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Grizzly bears, black bears, wolves, coyotes, cougars/ mountain lions,bobcats, wolverines, lynx, foxes, fishers and martens are the suite of carnivores that originally inhabited North America after the Pleistocene extinctions. This site invites research, commentary, point/counterpoint on that suite of native animals (predator and prey) that inhabited The Americas circa 1500-at the initial point of European exploration and subsequent colonization. Landscape ecology, journal accounts of explorers and frontiersmen, genetic evaluations of museum animals, peer reviewed 20th and 21st century research on various aspects of our "Wild America" as well as subjective commentary from expert and layman alike. All of the above being revealed and discussed with the underlying goal of one day seeing our Continent rewilded.....Where big enough swaths of open space exist with connective corridors to other large forest, meadow, mountain, valley, prairie, desert and chaparral wildlands.....Thereby enabling all of our historic fauna, including man, to live in a sustainable and healthy environment. - Blogger Rick

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Tuesday, June 30, 2015

Why does do much wildlife research revolve around hunting and killing?..............We celebrate a return of a species like Bobcats to West Virginia only to salivate when we are then told we can go kill them again..............Once again, the "bi-polar" label so applicable to us human animals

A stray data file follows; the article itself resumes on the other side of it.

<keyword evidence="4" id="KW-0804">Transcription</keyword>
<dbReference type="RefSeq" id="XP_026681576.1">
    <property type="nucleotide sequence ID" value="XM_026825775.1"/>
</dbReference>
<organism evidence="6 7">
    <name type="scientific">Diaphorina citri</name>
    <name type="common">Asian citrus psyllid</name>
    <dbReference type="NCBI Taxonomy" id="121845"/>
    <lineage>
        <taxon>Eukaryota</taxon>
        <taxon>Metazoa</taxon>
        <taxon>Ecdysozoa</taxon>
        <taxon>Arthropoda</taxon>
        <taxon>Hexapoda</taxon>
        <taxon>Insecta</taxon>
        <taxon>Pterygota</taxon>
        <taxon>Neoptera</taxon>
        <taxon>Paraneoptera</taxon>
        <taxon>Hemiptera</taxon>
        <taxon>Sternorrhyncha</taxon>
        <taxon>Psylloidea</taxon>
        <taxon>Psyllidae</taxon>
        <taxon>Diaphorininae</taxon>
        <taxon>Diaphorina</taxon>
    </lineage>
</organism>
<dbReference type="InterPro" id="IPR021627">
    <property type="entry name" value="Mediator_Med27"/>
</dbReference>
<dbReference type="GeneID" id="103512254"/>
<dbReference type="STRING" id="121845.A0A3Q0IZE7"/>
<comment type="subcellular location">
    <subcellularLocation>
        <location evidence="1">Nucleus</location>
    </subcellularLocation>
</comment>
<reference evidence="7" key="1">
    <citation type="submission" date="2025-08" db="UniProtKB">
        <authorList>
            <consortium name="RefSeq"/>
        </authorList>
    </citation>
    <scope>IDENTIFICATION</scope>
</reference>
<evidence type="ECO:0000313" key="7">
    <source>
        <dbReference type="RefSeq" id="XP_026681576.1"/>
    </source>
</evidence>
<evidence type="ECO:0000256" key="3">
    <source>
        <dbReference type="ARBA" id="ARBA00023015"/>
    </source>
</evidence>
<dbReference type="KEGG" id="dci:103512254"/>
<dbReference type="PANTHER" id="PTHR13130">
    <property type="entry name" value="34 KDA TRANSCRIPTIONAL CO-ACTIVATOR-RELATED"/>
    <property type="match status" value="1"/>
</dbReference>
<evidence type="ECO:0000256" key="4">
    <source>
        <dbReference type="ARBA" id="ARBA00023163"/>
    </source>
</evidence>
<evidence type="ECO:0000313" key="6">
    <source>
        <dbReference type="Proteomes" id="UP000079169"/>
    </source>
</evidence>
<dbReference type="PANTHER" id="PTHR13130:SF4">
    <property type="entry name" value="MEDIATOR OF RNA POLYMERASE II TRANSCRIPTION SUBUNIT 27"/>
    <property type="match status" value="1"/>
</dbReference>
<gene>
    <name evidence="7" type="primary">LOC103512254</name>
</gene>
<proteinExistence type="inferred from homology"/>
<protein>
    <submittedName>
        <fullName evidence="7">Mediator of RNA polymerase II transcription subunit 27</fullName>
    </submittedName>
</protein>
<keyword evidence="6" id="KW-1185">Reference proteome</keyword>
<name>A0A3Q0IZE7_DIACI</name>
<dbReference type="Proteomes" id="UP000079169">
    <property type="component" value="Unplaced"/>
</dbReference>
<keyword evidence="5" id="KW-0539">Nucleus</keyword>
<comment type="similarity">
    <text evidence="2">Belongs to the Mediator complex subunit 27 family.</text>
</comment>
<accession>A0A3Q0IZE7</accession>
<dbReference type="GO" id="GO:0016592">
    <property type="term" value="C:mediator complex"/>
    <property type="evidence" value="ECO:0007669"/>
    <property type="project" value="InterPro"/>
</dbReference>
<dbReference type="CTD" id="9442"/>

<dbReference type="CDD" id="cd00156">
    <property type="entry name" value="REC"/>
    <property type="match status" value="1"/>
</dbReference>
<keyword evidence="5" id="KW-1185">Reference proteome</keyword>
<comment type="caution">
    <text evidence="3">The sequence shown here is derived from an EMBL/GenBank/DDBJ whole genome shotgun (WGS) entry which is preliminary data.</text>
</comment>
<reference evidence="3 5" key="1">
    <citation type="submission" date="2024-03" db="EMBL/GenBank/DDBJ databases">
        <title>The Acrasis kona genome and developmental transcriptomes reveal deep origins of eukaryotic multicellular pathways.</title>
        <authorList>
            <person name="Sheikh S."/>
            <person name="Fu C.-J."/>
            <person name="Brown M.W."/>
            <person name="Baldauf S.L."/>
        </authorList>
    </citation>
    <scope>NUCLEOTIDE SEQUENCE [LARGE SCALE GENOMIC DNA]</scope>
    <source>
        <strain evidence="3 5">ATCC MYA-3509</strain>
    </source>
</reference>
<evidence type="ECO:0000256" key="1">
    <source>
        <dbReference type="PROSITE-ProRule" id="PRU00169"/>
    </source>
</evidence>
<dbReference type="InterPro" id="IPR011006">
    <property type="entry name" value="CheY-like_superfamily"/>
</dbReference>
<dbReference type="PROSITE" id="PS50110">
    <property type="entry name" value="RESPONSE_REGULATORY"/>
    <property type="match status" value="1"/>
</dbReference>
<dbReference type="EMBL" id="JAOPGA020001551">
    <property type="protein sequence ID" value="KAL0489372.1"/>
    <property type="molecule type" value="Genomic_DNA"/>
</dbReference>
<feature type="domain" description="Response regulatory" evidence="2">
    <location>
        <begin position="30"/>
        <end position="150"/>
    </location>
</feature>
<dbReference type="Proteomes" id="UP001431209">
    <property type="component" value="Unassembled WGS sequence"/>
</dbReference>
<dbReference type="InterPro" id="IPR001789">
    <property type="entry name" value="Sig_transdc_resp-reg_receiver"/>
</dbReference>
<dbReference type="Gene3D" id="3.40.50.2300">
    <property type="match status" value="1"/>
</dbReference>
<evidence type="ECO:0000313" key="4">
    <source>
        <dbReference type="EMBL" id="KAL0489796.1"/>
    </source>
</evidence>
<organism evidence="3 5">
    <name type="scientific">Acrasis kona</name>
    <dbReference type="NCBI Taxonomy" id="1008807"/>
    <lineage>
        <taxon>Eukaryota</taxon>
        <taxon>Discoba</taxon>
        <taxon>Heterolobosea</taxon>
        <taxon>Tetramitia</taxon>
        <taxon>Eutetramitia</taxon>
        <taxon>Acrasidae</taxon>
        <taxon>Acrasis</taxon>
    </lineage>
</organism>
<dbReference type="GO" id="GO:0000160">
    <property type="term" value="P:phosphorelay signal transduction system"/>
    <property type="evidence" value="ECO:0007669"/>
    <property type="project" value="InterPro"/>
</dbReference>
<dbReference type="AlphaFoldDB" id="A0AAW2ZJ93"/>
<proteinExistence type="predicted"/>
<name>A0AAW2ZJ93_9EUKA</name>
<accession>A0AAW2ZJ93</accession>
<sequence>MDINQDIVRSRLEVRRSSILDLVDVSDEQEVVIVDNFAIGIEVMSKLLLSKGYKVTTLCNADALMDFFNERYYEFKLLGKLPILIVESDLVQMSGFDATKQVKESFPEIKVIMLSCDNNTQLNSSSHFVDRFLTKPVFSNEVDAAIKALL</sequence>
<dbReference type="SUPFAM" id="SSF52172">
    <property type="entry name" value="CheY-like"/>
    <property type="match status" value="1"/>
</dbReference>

WVU Researching West Virginia's Bobcat Population

Posted: Nov 06, 2014 1:22 PM PSTUpdated: Nov 06, 2014 1:55 PM PST

A team of West Virginia University researchers is taking "DNA fingerprints" of the Mountain State's bobcat population.
The research is to evaluate whether there should be future increases or decreases in bag limits or if the season should be shortened or lengthened.
Funding for the bobcat research comes from the sale of hunting licenses and from Pittman-Robertson Funding, which must be used for wildlife management purposes.

"There's a 30 year gap between the last time we had a good idea on how the population is expanding. That models been used for population estimates, so how many animals a trapper could take during a year. We're using that based on estimates 20 years ago data. 
The bobcats now we're sure that the populations have grown but we don't know how much and we don't want to harvest too many,” said Thomas Rounsville Jr., WVU Graduate Research Assistant.
The researchers will also put out hair snares to capture DNA testing to see how healthy the animals are.

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